“It’s kind of like an early Twenties crisis,” Phoebe Ryan says. The 25-year-old indie musician, sitting down for a chat a few hours after arriving in New York from Boston’s Brighton Music Hall, is discussing her now-signature mermaid green locks. “I was like, ‘I need to do something different, I need to do something crazy that will make my parents freak out.’”
Ryan is a pop singer-songwriter with, yes, a head full of green hair and, to match, a passion for Shakespeare and the opera, a Twitter shout-out from one Taylor Swift under her belt, and a casual Columbia record deal. She’s set out to make pop music that is distinctly her own. “I’m kind of a tomboy but I can also be very sensitive,” she says. “I just like to get everything about me into these songs.”
Ryan was raised “straight up on the Jersey shore,” and was first drawn to acting but became hooked on music by seventh grade. “My older brother started playing guitar and I was superjealous of him,” she says. “So I started teaching myself guitar, and I listened to a lot of Bob Dylan, and I started doing a lot of Bob Dylan covers in coffee shops — like the most typical things maybe.”
She left the Shore to attend New York University, where she studied audio production, engineering and business, “and eventually I just kind of fell into songwriting,” she says. Ryan has no formal vocal training — aside from a bit of opera singing in her high school days. “When I was studying the engineering aspects of music I was superinterested in it but I realized my friends would call me in to start writing songs for projects and I was like, ‘OK, maybe that’s my strong suit.’ I don’t need to be hiding in the studio behind the desk necessarily, I can be crazy and have a different outlet.”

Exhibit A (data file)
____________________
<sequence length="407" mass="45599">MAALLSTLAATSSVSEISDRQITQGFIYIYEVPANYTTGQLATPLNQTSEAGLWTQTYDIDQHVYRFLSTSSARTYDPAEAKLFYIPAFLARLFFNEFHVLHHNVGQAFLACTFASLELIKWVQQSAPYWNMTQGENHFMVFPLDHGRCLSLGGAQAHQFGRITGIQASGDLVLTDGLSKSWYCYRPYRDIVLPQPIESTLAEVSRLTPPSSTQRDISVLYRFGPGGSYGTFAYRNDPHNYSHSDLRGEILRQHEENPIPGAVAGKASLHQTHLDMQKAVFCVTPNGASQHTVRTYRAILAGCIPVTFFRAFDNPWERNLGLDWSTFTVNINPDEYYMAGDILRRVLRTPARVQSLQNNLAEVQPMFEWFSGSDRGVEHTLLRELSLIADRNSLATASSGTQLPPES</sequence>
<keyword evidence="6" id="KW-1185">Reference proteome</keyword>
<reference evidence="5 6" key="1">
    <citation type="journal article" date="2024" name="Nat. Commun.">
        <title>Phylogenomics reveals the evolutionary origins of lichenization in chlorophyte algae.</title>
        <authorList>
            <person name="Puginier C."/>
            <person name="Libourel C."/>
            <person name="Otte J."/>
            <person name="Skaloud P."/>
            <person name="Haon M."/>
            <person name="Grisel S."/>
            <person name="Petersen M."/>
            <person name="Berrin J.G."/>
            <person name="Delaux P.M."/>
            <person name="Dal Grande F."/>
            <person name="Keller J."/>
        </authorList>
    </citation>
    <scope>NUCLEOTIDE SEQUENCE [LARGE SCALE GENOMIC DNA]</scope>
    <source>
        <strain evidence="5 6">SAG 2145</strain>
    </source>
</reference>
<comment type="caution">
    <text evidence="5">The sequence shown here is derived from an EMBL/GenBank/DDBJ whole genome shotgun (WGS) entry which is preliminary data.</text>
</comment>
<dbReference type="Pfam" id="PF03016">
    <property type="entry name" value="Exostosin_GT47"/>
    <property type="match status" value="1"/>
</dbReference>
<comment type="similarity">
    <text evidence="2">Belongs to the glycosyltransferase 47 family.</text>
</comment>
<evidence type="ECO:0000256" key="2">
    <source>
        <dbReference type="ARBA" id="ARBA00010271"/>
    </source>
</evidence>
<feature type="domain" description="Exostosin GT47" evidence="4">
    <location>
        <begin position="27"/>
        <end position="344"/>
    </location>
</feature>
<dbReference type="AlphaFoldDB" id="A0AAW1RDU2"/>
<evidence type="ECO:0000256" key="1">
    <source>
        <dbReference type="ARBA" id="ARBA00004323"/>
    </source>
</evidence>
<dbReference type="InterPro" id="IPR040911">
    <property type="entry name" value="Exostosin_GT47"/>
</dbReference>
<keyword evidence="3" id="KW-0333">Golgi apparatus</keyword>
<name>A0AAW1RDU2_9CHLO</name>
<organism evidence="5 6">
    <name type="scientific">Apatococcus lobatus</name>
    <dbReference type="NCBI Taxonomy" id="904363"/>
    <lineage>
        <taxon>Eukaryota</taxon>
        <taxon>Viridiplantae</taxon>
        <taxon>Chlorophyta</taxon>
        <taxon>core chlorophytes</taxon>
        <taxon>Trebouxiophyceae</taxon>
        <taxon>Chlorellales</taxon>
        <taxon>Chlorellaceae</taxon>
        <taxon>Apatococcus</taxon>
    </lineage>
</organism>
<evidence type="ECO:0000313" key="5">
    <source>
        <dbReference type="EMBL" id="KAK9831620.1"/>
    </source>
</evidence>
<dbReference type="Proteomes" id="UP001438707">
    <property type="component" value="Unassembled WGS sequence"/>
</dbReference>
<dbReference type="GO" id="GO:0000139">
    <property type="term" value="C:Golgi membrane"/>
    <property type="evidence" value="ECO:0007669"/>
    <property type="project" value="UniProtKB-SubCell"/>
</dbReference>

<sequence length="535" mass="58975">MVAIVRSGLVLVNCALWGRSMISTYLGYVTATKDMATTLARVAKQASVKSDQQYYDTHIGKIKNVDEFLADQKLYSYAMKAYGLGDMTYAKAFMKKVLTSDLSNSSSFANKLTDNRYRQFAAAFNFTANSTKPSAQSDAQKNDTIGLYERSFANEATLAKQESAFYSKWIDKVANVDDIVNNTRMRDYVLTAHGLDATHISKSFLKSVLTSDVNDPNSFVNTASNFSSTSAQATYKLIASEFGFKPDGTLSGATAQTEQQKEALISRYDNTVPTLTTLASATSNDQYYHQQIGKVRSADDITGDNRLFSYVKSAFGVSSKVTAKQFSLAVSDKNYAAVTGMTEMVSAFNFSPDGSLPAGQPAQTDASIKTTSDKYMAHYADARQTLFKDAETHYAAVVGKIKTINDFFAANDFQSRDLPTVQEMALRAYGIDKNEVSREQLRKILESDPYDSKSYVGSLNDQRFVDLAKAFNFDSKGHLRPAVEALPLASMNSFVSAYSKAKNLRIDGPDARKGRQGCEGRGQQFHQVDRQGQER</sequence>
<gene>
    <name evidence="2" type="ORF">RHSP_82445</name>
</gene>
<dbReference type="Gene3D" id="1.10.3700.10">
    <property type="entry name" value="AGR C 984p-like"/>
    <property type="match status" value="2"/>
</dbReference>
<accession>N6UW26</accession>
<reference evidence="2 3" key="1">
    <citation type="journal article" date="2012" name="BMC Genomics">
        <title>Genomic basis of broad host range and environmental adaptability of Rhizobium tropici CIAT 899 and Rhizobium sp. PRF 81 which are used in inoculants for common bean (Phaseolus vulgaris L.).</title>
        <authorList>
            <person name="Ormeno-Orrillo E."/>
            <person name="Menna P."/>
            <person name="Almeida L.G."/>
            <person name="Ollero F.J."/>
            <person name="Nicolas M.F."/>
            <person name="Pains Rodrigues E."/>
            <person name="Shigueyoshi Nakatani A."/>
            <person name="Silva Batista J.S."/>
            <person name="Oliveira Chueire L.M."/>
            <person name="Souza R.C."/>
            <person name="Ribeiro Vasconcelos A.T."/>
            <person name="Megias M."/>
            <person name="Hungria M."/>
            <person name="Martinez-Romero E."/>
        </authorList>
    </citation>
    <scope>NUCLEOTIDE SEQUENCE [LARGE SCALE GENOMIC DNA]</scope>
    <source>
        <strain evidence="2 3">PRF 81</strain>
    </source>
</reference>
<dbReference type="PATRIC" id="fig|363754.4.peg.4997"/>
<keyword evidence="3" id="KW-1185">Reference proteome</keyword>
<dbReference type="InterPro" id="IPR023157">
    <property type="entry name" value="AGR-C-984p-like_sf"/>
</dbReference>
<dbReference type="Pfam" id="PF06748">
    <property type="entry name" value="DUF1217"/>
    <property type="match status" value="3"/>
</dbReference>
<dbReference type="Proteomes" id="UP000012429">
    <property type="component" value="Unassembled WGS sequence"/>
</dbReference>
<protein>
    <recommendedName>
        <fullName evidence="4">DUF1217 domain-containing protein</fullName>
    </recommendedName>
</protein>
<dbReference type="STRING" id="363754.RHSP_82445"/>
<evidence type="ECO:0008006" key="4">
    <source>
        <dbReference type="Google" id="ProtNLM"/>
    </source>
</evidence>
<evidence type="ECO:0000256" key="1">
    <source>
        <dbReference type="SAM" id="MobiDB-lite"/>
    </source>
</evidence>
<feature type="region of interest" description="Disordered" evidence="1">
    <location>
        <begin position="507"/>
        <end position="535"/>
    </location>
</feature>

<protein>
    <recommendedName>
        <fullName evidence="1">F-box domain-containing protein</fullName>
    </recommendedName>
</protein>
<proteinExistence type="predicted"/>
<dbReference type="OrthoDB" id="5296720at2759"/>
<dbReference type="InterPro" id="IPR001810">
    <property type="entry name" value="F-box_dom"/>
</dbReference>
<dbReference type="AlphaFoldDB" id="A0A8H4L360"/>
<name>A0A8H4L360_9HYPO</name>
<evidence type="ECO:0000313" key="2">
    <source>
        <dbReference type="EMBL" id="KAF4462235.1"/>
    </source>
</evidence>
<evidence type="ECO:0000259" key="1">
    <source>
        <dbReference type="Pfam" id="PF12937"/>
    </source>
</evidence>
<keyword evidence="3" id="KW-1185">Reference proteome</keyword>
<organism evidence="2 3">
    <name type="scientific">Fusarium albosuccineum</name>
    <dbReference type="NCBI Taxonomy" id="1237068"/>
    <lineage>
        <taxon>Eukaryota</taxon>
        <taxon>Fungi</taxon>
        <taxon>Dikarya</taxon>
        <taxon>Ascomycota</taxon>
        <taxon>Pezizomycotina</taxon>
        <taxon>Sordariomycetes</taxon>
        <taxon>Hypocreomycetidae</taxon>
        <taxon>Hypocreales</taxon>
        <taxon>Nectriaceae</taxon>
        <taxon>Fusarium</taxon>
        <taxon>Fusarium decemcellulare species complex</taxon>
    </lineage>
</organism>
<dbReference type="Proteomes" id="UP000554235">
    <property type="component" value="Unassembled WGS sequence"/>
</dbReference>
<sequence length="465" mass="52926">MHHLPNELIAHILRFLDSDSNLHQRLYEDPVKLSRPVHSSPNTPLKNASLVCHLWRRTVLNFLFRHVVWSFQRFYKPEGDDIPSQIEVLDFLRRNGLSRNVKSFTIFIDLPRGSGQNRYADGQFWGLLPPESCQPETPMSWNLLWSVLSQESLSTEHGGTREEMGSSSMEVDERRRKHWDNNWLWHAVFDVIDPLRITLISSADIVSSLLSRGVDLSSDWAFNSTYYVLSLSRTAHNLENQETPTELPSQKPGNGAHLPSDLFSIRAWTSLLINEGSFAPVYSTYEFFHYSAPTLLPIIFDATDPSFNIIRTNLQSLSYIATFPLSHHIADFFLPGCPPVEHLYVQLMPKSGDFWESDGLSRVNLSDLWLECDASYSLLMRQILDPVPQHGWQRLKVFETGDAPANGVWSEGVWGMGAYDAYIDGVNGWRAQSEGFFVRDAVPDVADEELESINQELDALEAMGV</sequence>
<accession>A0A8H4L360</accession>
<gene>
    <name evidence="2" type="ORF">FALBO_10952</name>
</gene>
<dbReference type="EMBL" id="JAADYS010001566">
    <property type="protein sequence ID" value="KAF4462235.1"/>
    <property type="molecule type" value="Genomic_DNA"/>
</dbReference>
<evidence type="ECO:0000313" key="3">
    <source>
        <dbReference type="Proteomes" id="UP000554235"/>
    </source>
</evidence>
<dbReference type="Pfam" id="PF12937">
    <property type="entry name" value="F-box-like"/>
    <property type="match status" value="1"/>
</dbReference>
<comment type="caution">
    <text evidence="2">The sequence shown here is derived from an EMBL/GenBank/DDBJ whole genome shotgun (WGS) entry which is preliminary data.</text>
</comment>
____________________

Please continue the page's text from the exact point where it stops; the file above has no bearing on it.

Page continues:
Her songwriting knack was put to work when she moved to Los Angeles upon graduating. She soon found herself penning tracks for a range of musicians, including rapper Skizzy Mars, folk band Oh Honey and fellow pop darling Bea Miller, for her sensation “Young Blood,” which went on to draw over 12 million views on YouTube. When it comes to crafting her own sound, Ryan’s is a natural mix of it all. “The heart of my sound is pop music, but I think it’s a little bit more left of center,” she says. “At the end of the day I just need to have my personality shine through in a song. I think it makes the music different from other artists because I’m just weird.”
Another artist that happened to find this “weird” sound appealing? Taylor Swift, queen of the social media plug, who posted about Ryan’s single “Mine” last year. “It’s so funny because actually, literally today, when we were driving from Boston, I pulled up the picture and I was like, that’s her handwriting and that’s my name — that still happened,” Ryan says of the post, a photograph Swift posted where she hand-wrote a list of her favorite new songs by unknown artists. “I just went back and reflected on it today. Coming up on the end of the tour I was just trying to get myself energized and I was like, ‘OK my songs can affect people.’ And, I mean, Taylor Swift is a human at the end of the day. She’s so successful so it’s like I look up to her so much so if I can inspire someone who inspires me so much, eventually that will spread to other people.”
For her current tour, she headed out on the road with a familiar face, the young pop singer Charlie Puth, who coincidentally is from her same hometown in Jersey. “My piano teacher used to take me to Charlie’s performances when I was in fourth and fifth grade and would be, like, ‘See, if you practice you can play piano as good as Charlie’,” she says.
After playing Webster Hall in New York, she ended her tour with Puth on Friday at the Court Basie Theater in Red Bank, N.J., where she saw many a concert growing up. “My mom saw Ray Charles there, and so [playing there] is a big deal to me personally,” she says.
Having wrapped the tour, some rest is on the horizon. “I Airbnb’ed an RV in Venice on the beach so I’m going to be living in a camper,” she says. “Who knows why — I just needed to do something weird.”